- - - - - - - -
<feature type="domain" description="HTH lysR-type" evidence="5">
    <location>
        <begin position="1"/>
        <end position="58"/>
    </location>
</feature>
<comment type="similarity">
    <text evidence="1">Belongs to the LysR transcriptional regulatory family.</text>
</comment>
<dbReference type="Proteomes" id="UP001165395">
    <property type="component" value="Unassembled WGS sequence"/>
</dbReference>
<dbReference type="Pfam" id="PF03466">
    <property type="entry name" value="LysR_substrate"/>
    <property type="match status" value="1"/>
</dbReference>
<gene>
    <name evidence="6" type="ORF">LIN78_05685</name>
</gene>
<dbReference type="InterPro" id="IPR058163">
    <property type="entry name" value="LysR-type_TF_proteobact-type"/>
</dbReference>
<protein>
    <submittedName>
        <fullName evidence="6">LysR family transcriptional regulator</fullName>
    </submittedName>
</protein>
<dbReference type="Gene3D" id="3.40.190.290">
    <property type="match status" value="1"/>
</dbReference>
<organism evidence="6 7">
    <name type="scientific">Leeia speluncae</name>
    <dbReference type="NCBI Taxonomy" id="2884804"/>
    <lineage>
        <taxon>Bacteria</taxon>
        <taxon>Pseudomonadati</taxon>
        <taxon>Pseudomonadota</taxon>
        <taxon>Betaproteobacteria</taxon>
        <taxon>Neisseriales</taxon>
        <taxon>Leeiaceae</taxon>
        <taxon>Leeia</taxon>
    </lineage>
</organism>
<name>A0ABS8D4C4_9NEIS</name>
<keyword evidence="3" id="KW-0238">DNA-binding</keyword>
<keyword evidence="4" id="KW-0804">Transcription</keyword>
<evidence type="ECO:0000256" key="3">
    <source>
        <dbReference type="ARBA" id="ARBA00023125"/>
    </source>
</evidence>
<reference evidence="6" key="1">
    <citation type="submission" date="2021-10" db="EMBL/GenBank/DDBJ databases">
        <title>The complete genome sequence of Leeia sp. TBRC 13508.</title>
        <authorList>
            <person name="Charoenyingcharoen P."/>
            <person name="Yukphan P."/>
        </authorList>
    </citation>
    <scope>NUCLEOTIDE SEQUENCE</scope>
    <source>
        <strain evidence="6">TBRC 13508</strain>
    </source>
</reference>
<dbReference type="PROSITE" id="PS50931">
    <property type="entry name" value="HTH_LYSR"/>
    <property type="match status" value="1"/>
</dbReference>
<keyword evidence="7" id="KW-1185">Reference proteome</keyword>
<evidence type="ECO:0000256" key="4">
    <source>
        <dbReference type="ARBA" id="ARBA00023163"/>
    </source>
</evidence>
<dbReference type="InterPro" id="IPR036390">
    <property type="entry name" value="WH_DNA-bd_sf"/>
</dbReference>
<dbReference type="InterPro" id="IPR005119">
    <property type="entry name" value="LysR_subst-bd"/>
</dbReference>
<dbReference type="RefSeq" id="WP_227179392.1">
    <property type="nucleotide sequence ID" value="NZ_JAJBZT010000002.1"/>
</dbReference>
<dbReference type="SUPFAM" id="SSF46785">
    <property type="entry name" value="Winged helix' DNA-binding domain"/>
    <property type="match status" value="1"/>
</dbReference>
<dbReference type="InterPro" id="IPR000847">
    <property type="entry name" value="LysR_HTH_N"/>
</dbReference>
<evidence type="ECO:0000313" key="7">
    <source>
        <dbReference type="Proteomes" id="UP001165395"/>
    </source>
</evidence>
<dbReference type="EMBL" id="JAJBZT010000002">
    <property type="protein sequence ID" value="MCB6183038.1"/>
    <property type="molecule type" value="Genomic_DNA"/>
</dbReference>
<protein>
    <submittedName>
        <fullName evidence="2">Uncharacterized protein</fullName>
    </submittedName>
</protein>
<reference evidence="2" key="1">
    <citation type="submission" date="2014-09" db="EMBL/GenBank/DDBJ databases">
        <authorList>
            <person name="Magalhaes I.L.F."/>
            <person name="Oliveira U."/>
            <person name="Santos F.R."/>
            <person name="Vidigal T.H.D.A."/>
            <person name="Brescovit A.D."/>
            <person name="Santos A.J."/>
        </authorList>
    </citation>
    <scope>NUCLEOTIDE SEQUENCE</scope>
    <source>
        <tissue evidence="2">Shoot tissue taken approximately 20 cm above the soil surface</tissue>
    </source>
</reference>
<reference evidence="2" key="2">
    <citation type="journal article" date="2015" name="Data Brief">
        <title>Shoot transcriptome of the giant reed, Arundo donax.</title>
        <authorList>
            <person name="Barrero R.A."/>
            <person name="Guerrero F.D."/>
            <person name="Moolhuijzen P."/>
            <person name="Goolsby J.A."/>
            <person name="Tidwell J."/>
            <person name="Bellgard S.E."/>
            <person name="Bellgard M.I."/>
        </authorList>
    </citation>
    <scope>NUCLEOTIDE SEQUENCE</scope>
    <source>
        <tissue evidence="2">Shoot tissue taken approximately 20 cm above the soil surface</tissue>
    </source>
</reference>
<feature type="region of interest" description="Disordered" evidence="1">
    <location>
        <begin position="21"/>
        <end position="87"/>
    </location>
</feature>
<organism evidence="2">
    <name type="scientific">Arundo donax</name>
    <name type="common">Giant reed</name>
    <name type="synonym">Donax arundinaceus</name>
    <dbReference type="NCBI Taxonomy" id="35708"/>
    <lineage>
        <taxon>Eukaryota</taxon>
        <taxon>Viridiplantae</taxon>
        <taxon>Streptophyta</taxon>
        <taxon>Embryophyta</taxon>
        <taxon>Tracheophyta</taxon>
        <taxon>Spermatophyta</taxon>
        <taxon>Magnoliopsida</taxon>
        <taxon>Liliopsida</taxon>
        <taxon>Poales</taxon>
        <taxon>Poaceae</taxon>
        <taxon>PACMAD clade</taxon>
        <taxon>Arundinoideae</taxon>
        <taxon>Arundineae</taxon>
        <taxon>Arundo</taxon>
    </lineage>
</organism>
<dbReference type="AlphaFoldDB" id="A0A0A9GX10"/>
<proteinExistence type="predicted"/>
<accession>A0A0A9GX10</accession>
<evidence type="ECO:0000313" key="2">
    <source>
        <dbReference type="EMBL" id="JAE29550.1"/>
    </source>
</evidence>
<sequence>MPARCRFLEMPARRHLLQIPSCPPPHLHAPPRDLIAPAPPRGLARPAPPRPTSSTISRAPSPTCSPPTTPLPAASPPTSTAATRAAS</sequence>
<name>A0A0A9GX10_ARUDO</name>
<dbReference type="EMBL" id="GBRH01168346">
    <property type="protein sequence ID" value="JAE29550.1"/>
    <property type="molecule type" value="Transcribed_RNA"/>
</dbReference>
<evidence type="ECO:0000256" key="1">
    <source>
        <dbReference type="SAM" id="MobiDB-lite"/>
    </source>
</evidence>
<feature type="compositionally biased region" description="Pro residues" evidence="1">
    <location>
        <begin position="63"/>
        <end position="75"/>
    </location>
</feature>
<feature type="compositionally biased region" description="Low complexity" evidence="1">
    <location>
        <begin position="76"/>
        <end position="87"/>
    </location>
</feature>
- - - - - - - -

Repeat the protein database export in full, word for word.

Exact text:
<feature type="domain" description="HTH lysR-type" evidence="5">
    <location>
        <begin position="1"/>
        <end position="58"/>
    </location>
</feature>
<comment type="similarity">
    <text evidence="1">Belongs to the LysR transcriptional regulatory family.</text>
</comment>
<dbReference type="Proteomes" id="UP001165395">
    <property type="component" value="Unassembled WGS sequence"/>
</dbReference>
<dbReference type="Pfam" id="PF03466">
    <property type="entry name" value="LysR_substrate"/>
    <property type="match status" value="1"/>
</dbReference>
<gene>
    <name evidence="6" type="ORF">LIN78_05685</name>
</gene>
<dbReference type="InterPro" id="IPR058163">
    <property type="entry name" value="LysR-type_TF_proteobact-type"/>
</dbReference>
<protein>
    <submittedName>
        <fullName evidence="6">LysR family transcriptional regulator</fullName>
    </submittedName>
</protein>
<dbReference type="Gene3D" id="3.40.190.290">
    <property type="match status" value="1"/>
</dbReference>
<organism evidence="6 7">
    <name type="scientific">Leeia speluncae</name>
    <dbReference type="NCBI Taxonomy" id="2884804"/>
    <lineage>
        <taxon>Bacteria</taxon>
        <taxon>Pseudomonadati</taxon>
        <taxon>Pseudomonadota</taxon>
        <taxon>Betaproteobacteria</taxon>
        <taxon>Neisseriales</taxon>
        <taxon>Leeiaceae</taxon>
        <taxon>Leeia</taxon>
    </lineage>
</organism>
<name>A0ABS8D4C4_9NEIS</name>
<keyword evidence="3" id="KW-0238">DNA-binding</keyword>
<keyword evidence="4" id="KW-0804">Transcription</keyword>
<evidence type="ECO:0000256" key="3">
    <source>
        <dbReference type="ARBA" id="ARBA00023125"/>
    </source>
</evidence>
<reference evidence="6" key="1">
    <citation type="submission" date="2021-10" db="EMBL/GenBank/DDBJ databases">
        <title>The complete genome sequence of Leeia sp. TBRC 13508.</title>
        <authorList>
            <person name="Charoenyingcharoen P."/>
            <person name="Yukphan P."/>
        </authorList>
    </citation>
    <scope>NUCLEOTIDE SEQUENCE</scope>
    <source>
        <strain evidence="6">TBRC 13508</strain>
    </source>
</reference>
<dbReference type="PROSITE" id="PS50931">
    <property type="entry name" value="HTH_LYSR"/>
    <property type="match status" value="1"/>
</dbReference>
<keyword evidence="7" id="KW-1185">Reference proteome</keyword>
<evidence type="ECO:0000256" key="4">
    <source>
        <dbReference type="ARBA" id="ARBA00023163"/>
    </source>
</evidence>
<dbReference type="InterPro" id="IPR036390">
    <property type="entry name" value="WH_DNA-bd_sf"/>
</dbReference>
<dbReference type="InterPro" id="IPR005119">
    <property type="entry name" value="LysR_subst-bd"/>
</dbReference>
<dbReference type="RefSeq" id="WP_227179392.1">
    <property type="nucleotide sequence ID" value="NZ_JAJBZT010000002.1"/>
</dbReference>
<dbReference type="SUPFAM" id="SSF46785">
    <property type="entry name" value="Winged helix' DNA-binding domain"/>
    <property type="match status" value="1"/>
</dbReference>
<dbReference type="InterPro" id="IPR000847">
    <property type="entry name" value="LysR_HTH_N"/>
</dbReference>
<evidence type="ECO:0000313" key="7">
    <source>
        <dbReference type="Proteomes" id="UP001165395"/>
    </source>
</evidence>
<dbReference type="EMBL" id="JAJBZT010000002">
    <property type="protein sequence ID" value="MCB6183038.1"/>
    <property type="molecule type" value="Genomic_DNA"/>
</dbReference>
<protein>
    <submittedName>
        <fullName evidence="2">Uncharacterized protein</fullName>
    </submittedName>
</protein>
<reference evidence="2" key="1">
    <citation type="submission" date="2014-09" db="EMBL/GenBank/DDBJ databases">
        <authorList>
            <person name="Magalhaes I.L.F."/>
            <person name="Oliveira U."/>
            <person name="Santos F.R."/>
            <person name="Vidigal T.H.D.A."/>
            <person name="Brescovit A.D."/>
            <person name="Santos A.J."/>
        </authorList>
    </citation>
    <scope>NUCLEOTIDE SEQUENCE</scope>
    <source>
        <tissue evidence="2">Shoot tissue taken approximately 20 cm above the soil surface</tissue>
    </source>
</reference>
<reference evidence="2" key="2">
    <citation type="journal article" date="2015" name="Data Brief">
        <title>Shoot transcriptome of the giant reed, Arundo donax.</title>
        <authorList>
            <person name="Barrero R.A."/>
            <person name="Guerrero F.D."/>
            <person name="Moolhuijzen P."/>
            <person name="Goolsby J.A."/>
            <person name="Tidwell J."/>
            <person name="Bellgard S.E."/>
            <person name="Bellgard M.I."/>
        </authorList>
    </citation>
    <scope>NUCLEOTIDE SEQUENCE</scope>
    <source>
        <tissue evidence="2">Shoot tissue taken approximately 20 cm above the soil surface</tissue>
    </source>
</reference>
<feature type="region of interest" description="Disordered" evidence="1">
    <location>
        <begin position="21"/>
        <end position="87"/>
    </location>
</feature>
<organism evidence="2">
    <name type="scientific">Arundo donax</name>
    <name type="common">Giant reed</name>
    <name type="synonym">Donax arundinaceus</name>
    <dbReference type="NCBI Taxonomy" id="35708"/>
    <lineage>
        <taxon>Eukaryota</taxon>
        <taxon>Viridiplantae</taxon>
        <taxon>Streptophyta</taxon>
        <taxon>Embryophyta</taxon>
        <taxon>Tracheophyta</taxon>
        <taxon>Spermatophyta</taxon>
        <taxon>Magnoliopsida</taxon>
        <taxon>Liliopsida</taxon>
        <taxon>Poales</taxon>
        <taxon>Poaceae</taxon>
        <taxon>PACMAD clade</taxon>
        <taxon>Arundinoideae</taxon>
        <taxon>Arundineae</taxon>
        <taxon>Arundo</taxon>
    </lineage>
</organism>
<dbReference type="AlphaFoldDB" id="A0A0A9GX10"/>
<proteinExistence type="predicted"/>
<accession>A0A0A9GX10</accession>
<evidence type="ECO:0000313" key="2">
    <source>
        <dbReference type="EMBL" id="JAE29550.1"/>
    </source>
</evidence>
<sequence>MPARCRFLEMPARRHLLQIPSCPPPHLHAPPRDLIAPAPPRGLARPAPPRPTSSTISRAPSPTCSPPTTPLPAASPPTSTAATRAAS</sequence>
<name>A0A0A9GX10_ARUDO</name>
<dbReference type="EMBL" id="GBRH01168346">
    <property type="protein sequence ID" value="JAE29550.1"/>
    <property type="molecule type" value="Transcribed_RNA"/>
</dbReference>
<evidence type="ECO:0000256" key="1">
    <source>
        <dbReference type="SAM" id="MobiDB-lite"/>
    </source>
</evidence>
<feature type="compositionally biased region" description="Pro residues" evidence="1">
    <location>
        <begin position="63"/>
        <end position="75"/>
    </location>
</feature>
<feature type="compositionally biased region" description="Low complexity" evidence="1">
    <location>
        <begin position="76"/>
        <end position="87"/>
    </location>
</feature>